Did the Swan die?? No, the swan did survive. It kept pecking until 9.00pm and then did not start the next morning until 8.30am – it is one very lucky bird.
Another bird that we were lucky to see is the UK Kingfisher. They are very difficult birds to catch a glimpse of but once you have been able to identify one of them it seems much easier to spot them after that. Today we saw five, which is amazing. We actually saw two together. Kingfishers are small unmistakable bright blue and orange birds of slow moving or still water. They fly rapidly, low over water, and hunt fish from riverside perches, occasionally hovering above the water’s surface. They are vulnerable to hard winters and habitat degradation through pollution or unsympathetic management of watercourses. Kingfishers are amber listed because of their unfavourable conservation status in Europe.
Most Australians would not identify our picture of the UK Kingfisher as a member of the Kingfisher family. The Aussie Kookaburra belongs to the Kingfisher family and when you compare the two you can see the many similarities. The UK one though is considerably smaller.
Enough bird talk.
Our intention was to go to the Trentham Gardens in Stoke but when we awoke to miserable weather it was decided that as we had been to the gardens before, we would give them a miss. If you were going to get wet and become miserable, it is better doing that on the back of a boat where at least you could have a hot cuppa to warm yourself up. So we set off with the brollies up and after chugging along for 15 minutes the sun came out and basically stayed out most of the day.
This mile post is significant as it is exactly halfway along the Trent and Mersey Canal. Not significant to our readers but to us it is worth noting. Just an aside. During WWII, all mile posts and directional posts were buried along the canals, as should the Germans invade Britain, they didn’t want them to be able to find their way.
It was then into our old stomping ground.
First of note is this old factory. It is the famous Joule’s Brewery which has been in existence since the 1600’s and was initially brewed by monks. It is also noted for being one of the beers on tap on the Titanic – not sure if that is something to really mention.
Then onto the Canal Cruising Company where as we have mentioned, we hired our first long term hire boat nb Lucy Ginger in 2016 for four months. Their boats are very distinctive with their Kermit green livery.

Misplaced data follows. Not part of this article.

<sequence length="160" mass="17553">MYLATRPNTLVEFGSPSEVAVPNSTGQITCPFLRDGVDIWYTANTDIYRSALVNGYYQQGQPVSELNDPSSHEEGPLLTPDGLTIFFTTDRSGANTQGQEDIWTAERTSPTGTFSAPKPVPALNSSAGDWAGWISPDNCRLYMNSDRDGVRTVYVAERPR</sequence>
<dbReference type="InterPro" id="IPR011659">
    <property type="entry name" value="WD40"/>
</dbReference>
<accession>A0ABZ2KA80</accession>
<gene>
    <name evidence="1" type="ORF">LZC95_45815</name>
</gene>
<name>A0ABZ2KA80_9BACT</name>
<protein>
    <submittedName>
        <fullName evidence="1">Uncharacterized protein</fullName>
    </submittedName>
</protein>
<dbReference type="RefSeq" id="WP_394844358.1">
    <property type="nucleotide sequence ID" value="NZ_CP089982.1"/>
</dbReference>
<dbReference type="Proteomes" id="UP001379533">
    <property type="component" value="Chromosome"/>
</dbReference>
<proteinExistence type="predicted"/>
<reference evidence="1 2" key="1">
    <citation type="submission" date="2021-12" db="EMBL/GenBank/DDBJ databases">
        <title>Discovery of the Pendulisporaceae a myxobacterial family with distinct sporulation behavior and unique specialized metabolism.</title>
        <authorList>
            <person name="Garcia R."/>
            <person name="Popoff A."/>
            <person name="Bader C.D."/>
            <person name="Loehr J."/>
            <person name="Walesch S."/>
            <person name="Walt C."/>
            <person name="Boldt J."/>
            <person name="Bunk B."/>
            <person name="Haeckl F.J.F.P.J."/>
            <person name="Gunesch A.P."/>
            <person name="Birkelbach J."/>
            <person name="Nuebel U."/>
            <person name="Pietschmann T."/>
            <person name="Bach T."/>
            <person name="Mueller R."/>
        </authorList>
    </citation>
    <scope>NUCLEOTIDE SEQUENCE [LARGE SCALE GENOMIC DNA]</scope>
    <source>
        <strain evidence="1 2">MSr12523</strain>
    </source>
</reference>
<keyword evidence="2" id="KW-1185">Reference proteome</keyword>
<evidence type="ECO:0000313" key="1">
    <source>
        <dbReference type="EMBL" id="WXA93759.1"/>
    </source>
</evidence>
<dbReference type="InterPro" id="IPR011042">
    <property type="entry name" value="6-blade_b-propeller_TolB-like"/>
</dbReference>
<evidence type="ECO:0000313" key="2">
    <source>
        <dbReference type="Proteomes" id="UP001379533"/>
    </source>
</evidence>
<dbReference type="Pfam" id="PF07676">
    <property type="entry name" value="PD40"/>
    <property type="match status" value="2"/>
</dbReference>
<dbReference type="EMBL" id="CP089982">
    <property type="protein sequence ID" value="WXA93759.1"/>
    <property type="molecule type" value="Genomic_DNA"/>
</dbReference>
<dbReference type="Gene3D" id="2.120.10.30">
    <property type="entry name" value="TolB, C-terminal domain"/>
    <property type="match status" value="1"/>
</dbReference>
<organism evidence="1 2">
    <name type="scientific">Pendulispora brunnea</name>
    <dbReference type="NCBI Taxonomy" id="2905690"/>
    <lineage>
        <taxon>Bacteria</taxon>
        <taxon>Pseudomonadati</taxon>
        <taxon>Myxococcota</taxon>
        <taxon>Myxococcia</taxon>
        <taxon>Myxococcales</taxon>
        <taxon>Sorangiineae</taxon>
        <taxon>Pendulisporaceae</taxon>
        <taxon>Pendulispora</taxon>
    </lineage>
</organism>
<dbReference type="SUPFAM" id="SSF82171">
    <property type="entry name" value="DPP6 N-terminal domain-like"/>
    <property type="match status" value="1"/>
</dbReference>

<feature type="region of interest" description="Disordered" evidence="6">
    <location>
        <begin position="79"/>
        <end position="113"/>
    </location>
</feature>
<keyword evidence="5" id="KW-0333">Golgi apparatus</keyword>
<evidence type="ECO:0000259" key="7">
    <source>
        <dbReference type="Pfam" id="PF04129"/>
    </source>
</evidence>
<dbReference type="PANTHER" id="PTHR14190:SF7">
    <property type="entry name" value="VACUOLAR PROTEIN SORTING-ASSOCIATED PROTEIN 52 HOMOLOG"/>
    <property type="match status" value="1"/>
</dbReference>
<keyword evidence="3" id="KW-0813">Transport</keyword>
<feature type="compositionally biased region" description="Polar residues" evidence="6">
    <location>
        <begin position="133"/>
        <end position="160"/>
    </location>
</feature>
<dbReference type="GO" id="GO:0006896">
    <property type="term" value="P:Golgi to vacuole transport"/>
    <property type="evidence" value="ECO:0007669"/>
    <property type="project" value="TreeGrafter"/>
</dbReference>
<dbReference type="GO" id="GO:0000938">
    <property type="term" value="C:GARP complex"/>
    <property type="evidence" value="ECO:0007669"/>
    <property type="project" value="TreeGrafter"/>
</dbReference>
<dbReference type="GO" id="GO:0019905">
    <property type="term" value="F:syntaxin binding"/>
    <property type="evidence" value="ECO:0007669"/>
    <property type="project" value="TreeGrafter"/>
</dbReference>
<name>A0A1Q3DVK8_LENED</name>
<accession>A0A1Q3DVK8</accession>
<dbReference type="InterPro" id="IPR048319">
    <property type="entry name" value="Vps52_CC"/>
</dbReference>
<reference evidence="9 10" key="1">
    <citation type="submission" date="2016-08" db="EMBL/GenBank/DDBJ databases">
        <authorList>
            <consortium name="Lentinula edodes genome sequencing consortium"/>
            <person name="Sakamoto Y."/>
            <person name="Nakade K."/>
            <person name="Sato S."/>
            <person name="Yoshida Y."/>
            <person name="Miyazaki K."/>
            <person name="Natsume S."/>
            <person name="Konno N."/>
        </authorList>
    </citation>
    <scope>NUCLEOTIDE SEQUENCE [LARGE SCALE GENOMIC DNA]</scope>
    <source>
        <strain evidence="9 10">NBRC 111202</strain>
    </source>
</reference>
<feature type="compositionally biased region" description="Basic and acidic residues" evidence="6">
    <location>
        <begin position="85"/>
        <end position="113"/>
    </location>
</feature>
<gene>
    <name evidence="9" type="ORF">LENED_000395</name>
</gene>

We stopped into the marina to purchase some much needed diesel and have a catch up with the owners Karen and Peter. Peter was out on an errand, but Karen caught us up on the local news. Our girl Lucy had been sold last year which gutted us as we didn’t get to see her. It was surprising for us to see so many of their boats in the marina as being end of June, they should be out on hire. We noticed the same with the Black Prince hire marina we saw yesterday. Karen seemed to think it was because of the price of diesel and because Brits had been stuck home for the last two years. All they wanted to do was to get away to the sun. From what we have seen, it appears are lot of them haven’t managed to get any further than the airports. It is absolute chaos at all the major airports in the UK and is going to get worse as many ground crew are going on strike in July and August. And guess what, school holidays start in two weeks. Karen did say that their July and August bookings are full though.
It is by far not the most salubrious of marinas, but it does come with bragging rights of being the oldest hire boat company on the canals. It certainly has the oldest fleet, but it also has the lowest prices including diesel. We were very thankful for this as to fill up with 152 litres it cost us 211 pounds.
We did get quite the distance today and are now a little ahead of schedule. We moored up at Weston-on-Trent where after a shower and dinner we headed out to one of the local pubs for a dram or two, oh and have an Eton mess. Hmm, not a dessert we would recommend as 90% of it is just cream.